Cricket: Kent made to toil by Windows
Gloucestershire 142 & 456 Kent 163 & 83-2
Monday 17 August 1998
Kent 163 & 83-2
BOTH TEAMS need to win to retain credibility as fringe contenders but after the excitements of Friday, when 17 wickets fell, this pitch has rolled into such an eiderdown - Harry Brind probably fell asleep while watching on Saturday - that a draw is not impossible.
Kent made slow but determined progress towards their target of 436 in the 35 overs remaining last evening and were helped by the absence of Mark Alleyne from the attack. Alleyne, so often Gloucestershire's golden arm, has a strained calf muscle but may bowl today.
Gloucestershire had an overnight lead of 191 but were in no mood to permit Kent early use of this easy surface, with all the potential threat of a huge, fast innings from Carl Hooper. They added another 102 in 30 overs before the new ball at last gave Kent a weapon.
Alleyne added 83 to his first innings 55 (now that Ian Austin has been belatedly recognised, how about a cheering call from David Graveney to Gloucestershire's captain?) before becoming the first of four successive victims for the wicketkeeper Steve Marsh as Julian Thompson took 3 for 11 in 29 balls, the reward for attacking bowling to line and length, moving away into a stiff breeze.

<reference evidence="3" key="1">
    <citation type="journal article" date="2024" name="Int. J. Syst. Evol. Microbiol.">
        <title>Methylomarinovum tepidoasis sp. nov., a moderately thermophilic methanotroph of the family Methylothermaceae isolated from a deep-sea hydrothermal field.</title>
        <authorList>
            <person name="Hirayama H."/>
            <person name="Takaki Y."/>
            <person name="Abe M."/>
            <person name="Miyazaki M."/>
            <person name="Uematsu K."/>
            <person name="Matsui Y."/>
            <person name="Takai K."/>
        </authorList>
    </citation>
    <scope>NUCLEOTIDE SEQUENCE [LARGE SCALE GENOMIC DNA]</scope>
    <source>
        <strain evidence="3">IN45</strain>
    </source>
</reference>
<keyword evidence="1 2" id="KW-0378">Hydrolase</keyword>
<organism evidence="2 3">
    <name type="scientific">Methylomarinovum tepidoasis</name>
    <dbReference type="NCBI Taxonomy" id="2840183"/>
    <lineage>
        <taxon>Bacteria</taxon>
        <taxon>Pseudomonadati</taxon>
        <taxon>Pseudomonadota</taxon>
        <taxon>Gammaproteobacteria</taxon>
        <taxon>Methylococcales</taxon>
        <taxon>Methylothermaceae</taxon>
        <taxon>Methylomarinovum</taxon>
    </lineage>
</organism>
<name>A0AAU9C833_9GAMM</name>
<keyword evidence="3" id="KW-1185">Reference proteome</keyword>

Gloucestershire's rising batting star, Matt "Steamy" Windows, celebrated his county cap with his third championship century (192 balls, 11 fours) but his departure, at 338, brought Kent little relief, as Jack Russell, after a shaky start, got his feet and bat moving. The final humiliation for an attack shorn, by the selectors, of Dean Headley and Mark Ealham, was a last wicket stand of 55, which included sixes from Mike Smith and Courtney Walsh.
Carl Hooper bowled 44 overs but all we saw of Min Patel was occasional visits as a substitute for the limping Alan Wells. So, like much county cricket, it was over upon over of fast-medium seam bowling, which can be tedious. The virtual elimination of finger spinners from the first- class game is analogous to the removal of Mozart from the classical repertoire.
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